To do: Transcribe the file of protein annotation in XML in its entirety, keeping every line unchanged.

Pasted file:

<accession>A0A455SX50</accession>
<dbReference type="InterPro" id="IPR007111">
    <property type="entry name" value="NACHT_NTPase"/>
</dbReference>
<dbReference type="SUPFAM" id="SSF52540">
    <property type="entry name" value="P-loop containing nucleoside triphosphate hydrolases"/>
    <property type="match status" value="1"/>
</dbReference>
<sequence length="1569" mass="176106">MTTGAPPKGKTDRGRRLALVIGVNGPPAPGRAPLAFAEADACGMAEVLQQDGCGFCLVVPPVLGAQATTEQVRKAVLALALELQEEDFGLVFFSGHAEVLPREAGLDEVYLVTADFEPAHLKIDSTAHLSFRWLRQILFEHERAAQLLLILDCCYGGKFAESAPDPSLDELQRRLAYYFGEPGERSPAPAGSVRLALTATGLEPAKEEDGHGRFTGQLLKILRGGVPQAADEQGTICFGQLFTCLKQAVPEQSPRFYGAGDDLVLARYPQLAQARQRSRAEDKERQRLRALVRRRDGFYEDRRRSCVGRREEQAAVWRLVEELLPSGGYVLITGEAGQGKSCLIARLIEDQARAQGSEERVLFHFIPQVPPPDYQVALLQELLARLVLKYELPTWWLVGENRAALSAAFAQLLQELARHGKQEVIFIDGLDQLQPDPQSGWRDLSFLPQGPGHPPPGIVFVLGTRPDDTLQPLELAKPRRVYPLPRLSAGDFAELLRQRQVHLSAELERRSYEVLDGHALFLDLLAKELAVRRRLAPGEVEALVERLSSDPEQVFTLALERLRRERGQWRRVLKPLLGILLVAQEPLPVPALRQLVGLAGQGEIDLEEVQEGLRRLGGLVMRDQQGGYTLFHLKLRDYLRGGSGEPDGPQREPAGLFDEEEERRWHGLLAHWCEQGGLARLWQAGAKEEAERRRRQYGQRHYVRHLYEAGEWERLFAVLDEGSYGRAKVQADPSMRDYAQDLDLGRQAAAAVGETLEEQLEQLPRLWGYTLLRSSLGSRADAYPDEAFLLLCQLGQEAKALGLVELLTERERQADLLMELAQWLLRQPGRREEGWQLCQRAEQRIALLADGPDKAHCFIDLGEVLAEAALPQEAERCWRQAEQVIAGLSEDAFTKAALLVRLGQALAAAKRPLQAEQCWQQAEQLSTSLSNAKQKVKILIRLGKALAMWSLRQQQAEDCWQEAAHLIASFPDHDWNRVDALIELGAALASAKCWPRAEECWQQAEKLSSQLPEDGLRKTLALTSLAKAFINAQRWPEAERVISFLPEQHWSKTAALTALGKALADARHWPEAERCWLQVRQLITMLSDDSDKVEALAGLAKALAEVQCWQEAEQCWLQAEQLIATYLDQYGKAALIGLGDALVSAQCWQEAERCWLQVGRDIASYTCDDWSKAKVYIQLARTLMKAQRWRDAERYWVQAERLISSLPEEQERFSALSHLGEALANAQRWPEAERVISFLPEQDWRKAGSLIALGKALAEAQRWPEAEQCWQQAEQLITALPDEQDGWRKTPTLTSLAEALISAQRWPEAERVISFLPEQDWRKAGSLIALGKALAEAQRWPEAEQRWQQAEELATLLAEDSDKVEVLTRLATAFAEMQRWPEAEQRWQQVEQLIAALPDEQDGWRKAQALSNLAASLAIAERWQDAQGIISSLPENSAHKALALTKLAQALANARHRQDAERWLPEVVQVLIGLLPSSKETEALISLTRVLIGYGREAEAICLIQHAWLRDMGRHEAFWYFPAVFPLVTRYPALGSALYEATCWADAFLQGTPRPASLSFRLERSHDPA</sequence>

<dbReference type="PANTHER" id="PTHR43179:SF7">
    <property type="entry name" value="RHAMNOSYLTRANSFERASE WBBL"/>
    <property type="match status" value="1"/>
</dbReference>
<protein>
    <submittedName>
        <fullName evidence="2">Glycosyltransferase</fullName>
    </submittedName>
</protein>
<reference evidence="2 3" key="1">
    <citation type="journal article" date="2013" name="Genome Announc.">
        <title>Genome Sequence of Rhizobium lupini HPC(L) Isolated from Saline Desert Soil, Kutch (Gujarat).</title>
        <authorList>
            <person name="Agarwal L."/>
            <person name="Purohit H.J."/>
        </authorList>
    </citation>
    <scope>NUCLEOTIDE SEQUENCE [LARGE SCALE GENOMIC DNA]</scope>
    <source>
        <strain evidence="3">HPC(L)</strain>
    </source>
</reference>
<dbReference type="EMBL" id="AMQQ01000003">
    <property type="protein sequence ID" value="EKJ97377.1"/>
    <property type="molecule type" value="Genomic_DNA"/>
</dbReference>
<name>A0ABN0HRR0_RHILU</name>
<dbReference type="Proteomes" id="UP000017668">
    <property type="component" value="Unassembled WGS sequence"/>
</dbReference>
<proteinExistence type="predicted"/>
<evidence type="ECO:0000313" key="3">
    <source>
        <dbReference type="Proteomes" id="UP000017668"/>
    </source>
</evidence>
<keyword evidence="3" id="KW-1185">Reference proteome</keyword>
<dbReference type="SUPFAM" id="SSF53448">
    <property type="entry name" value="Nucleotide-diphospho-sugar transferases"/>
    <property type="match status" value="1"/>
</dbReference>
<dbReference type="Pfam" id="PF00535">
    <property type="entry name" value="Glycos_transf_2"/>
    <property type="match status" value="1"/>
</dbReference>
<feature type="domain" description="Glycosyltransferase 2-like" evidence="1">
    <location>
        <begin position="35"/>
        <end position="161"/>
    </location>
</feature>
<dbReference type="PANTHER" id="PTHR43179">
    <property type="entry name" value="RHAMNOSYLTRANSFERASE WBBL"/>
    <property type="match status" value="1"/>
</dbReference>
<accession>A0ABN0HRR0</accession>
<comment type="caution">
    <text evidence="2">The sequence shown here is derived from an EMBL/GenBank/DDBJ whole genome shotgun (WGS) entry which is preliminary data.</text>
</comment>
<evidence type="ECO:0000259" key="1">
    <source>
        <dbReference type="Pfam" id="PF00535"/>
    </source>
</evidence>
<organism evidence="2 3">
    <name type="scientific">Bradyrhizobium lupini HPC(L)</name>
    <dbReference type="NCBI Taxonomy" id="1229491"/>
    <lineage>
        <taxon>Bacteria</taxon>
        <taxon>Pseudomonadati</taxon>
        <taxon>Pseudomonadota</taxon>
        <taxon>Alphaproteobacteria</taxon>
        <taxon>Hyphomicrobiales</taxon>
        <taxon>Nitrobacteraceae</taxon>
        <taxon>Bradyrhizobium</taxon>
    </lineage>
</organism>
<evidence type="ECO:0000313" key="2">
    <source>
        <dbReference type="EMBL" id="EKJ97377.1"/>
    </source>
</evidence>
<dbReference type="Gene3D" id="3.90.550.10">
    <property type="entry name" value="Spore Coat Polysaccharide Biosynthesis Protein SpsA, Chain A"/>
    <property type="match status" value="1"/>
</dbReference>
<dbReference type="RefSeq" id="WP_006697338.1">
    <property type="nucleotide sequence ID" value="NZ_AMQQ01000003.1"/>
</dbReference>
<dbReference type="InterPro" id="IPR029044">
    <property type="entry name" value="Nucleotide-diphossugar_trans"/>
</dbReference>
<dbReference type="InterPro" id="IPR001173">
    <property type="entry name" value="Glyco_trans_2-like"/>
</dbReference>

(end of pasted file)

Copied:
<accession>A0A455SX50</accession>
<dbReference type="InterPro" id="IPR007111">
    <property type="entry name" value="NACHT_NTPase"/>
</dbReference>
<dbReference type="SUPFAM" id="SSF52540">
    <property type="entry name" value="P-loop containing nucleoside triphosphate hydrolases"/>
    <property type="match status" value="1"/>
</dbReference>
<sequence length="1569" mass="176106">MTTGAPPKGKTDRGRRLALVIGVNGPPAPGRAPLAFAEADACGMAEVLQQDGCGFCLVVPPVLGAQATTEQVRKAVLALALELQEEDFGLVFFSGHAEVLPREAGLDEVYLVTADFEPAHLKIDSTAHLSFRWLRQILFEHERAAQLLLILDCCYGGKFAESAPDPSLDELQRRLAYYFGEPGERSPAPAGSVRLALTATGLEPAKEEDGHGRFTGQLLKILRGGVPQAADEQGTICFGQLFTCLKQAVPEQSPRFYGAGDDLVLARYPQLAQARQRSRAEDKERQRLRALVRRRDGFYEDRRRSCVGRREEQAAVWRLVEELLPSGGYVLITGEAGQGKSCLIARLIEDQARAQGSEERVLFHFIPQVPPPDYQVALLQELLARLVLKYELPTWWLVGENRAALSAAFAQLLQELARHGKQEVIFIDGLDQLQPDPQSGWRDLSFLPQGPGHPPPGIVFVLGTRPDDTLQPLELAKPRRVYPLPRLSAGDFAELLRQRQVHLSAELERRSYEVLDGHALFLDLLAKELAVRRRLAPGEVEALVERLSSDPEQVFTLALERLRRERGQWRRVLKPLLGILLVAQEPLPVPALRQLVGLAGQGEIDLEEVQEGLRRLGGLVMRDQQGGYTLFHLKLRDYLRGGSGEPDGPQREPAGLFDEEEERRWHGLLAHWCEQGGLARLWQAGAKEEAERRRRQYGQRHYVRHLYEAGEWERLFAVLDEGSYGRAKVQADPSMRDYAQDLDLGRQAAAAVGETLEEQLEQLPRLWGYTLLRSSLGSRADAYPDEAFLLLCQLGQEAKALGLVELLTERERQADLLMELAQWLLRQPGRREEGWQLCQRAEQRIALLADGPDKAHCFIDLGEVLAEAALPQEAERCWRQAEQVIAGLSEDAFTKAALLVRLGQALAAAKRPLQAEQCWQQAEQLSTSLSNAKQKVKILIRLGKALAMWSLRQQQAEDCWQEAAHLIASFPDHDWNRVDALIELGAALASAKCWPRAEECWQQAEKLSSQLPEDGLRKTLALTSLAKAFINAQRWPEAERVISFLPEQHWSKTAALTALGKALADARHWPEAERCWLQVRQLITMLSDDSDKVEALAGLAKALAEVQCWQEAEQCWLQAEQLIATYLDQYGKAALIGLGDALVSAQCWQEAERCWLQVGRDIASYTCDDWSKAKVYIQLARTLMKAQRWRDAERYWVQAERLISSLPEEQERFSALSHLGEALANAQRWPEAERVISFLPEQDWRKAGSLIALGKALAEAQRWPEAEQCWQQAEQLITALPDEQDGWRKTPTLTSLAEALISAQRWPEAERVISFLPEQDWRKAGSLIALGKALAEAQRWPEAEQRWQQAEELATLLAEDSDKVEVLTRLATAFAEMQRWPEAEQRWQQVEQLIAALPDEQDGWRKAQALSNLAASLAIAERWQDAQGIISSLPENSAHKALALTKLAQALANARHRQDAERWLPEVVQVLIGLLPSSKETEALISLTRVLIGYGREAEAICLIQHAWLRDMGRHEAFWYFPAVFPLVTRYPALGSALYEATCWADAFLQGTPRPASLSFRLERSHDPA</sequence>

<dbReference type="PANTHER" id="PTHR43179:SF7">
    <property type="entry name" value="RHAMNOSYLTRANSFERASE WBBL"/>
    <property type="match status" value="1"/>
</dbReference>
<protein>
    <submittedName>
        <fullName evidence="2">Glycosyltransferase</fullName>
    </submittedName>
</protein>
<reference evidence="2 3" key="1">
    <citation type="journal article" date="2013" name="Genome Announc.">
        <title>Genome Sequence of Rhizobium lupini HPC(L) Isolated from Saline Desert Soil, Kutch (Gujarat).</title>
        <authorList>
            <person name="Agarwal L."/>
            <person name="Purohit H.J."/>
        </authorList>
    </citation>
    <scope>NUCLEOTIDE SEQUENCE [LARGE SCALE GENOMIC DNA]</scope>
    <source>
        <strain evidence="3">HPC(L)</strain>
    </source>
</reference>
<dbReference type="EMBL" id="AMQQ01000003">
    <property type="protein sequence ID" value="EKJ97377.1"/>
    <property type="molecule type" value="Genomic_DNA"/>
</dbReference>
<name>A0ABN0HRR0_RHILU</name>
<dbReference type="Proteomes" id="UP000017668">
    <property type="component" value="Unassembled WGS sequence"/>
</dbReference>
<proteinExistence type="predicted"/>
<evidence type="ECO:0000313" key="3">
    <source>
        <dbReference type="Proteomes" id="UP000017668"/>
    </source>
</evidence>
<keyword evidence="3" id="KW-1185">Reference proteome</keyword>
<dbReference type="SUPFAM" id="SSF53448">
    <property type="entry name" value="Nucleotide-diphospho-sugar transferases"/>
    <property type="match status" value="1"/>
</dbReference>
<dbReference type="Pfam" id="PF00535">
    <property type="entry name" value="Glycos_transf_2"/>
    <property type="match status" value="1"/>
</dbReference>
<feature type="domain" description="Glycosyltransferase 2-like" evidence="1">
    <location>
        <begin position="35"/>
        <end position="161"/>
    </location>
</feature>
<dbReference type="PANTHER" id="PTHR43179">
    <property type="entry name" value="RHAMNOSYLTRANSFERASE WBBL"/>
    <property type="match status" value="1"/>
</dbReference>
<accession>A0ABN0HRR0</accession>
<comment type="caution">
    <text evidence="2">The sequence shown here is derived from an EMBL/GenBank/DDBJ whole genome shotgun (WGS) entry which is preliminary data.</text>
</comment>
<evidence type="ECO:0000259" key="1">
    <source>
        <dbReference type="Pfam" id="PF00535"/>
    </source>
</evidence>
<organism evidence="2 3">
    <name type="scientific">Bradyrhizobium lupini HPC(L)</name>
    <dbReference type="NCBI Taxonomy" id="1229491"/>
    <lineage>
        <taxon>Bacteria</taxon>
        <taxon>Pseudomonadati</taxon>
        <taxon>Pseudomonadota</taxon>
        <taxon>Alphaproteobacteria</taxon>
        <taxon>Hyphomicrobiales</taxon>
        <taxon>Nitrobacteraceae</taxon>
        <taxon>Bradyrhizobium</taxon>
    </lineage>
</organism>
<evidence type="ECO:0000313" key="2">
    <source>
        <dbReference type="EMBL" id="EKJ97377.1"/>
    </source>
</evidence>
<dbReference type="Gene3D" id="3.90.550.10">
    <property type="entry name" value="Spore Coat Polysaccharide Biosynthesis Protein SpsA, Chain A"/>
    <property type="match status" value="1"/>
</dbReference>
<dbReference type="RefSeq" id="WP_006697338.1">
    <property type="nucleotide sequence ID" value="NZ_AMQQ01000003.1"/>
</dbReference>
<dbReference type="InterPro" id="IPR029044">
    <property type="entry name" value="Nucleotide-diphossugar_trans"/>
</dbReference>
<dbReference type="InterPro" id="IPR001173">
    <property type="entry name" value="Glyco_trans_2-like"/>
</dbReference>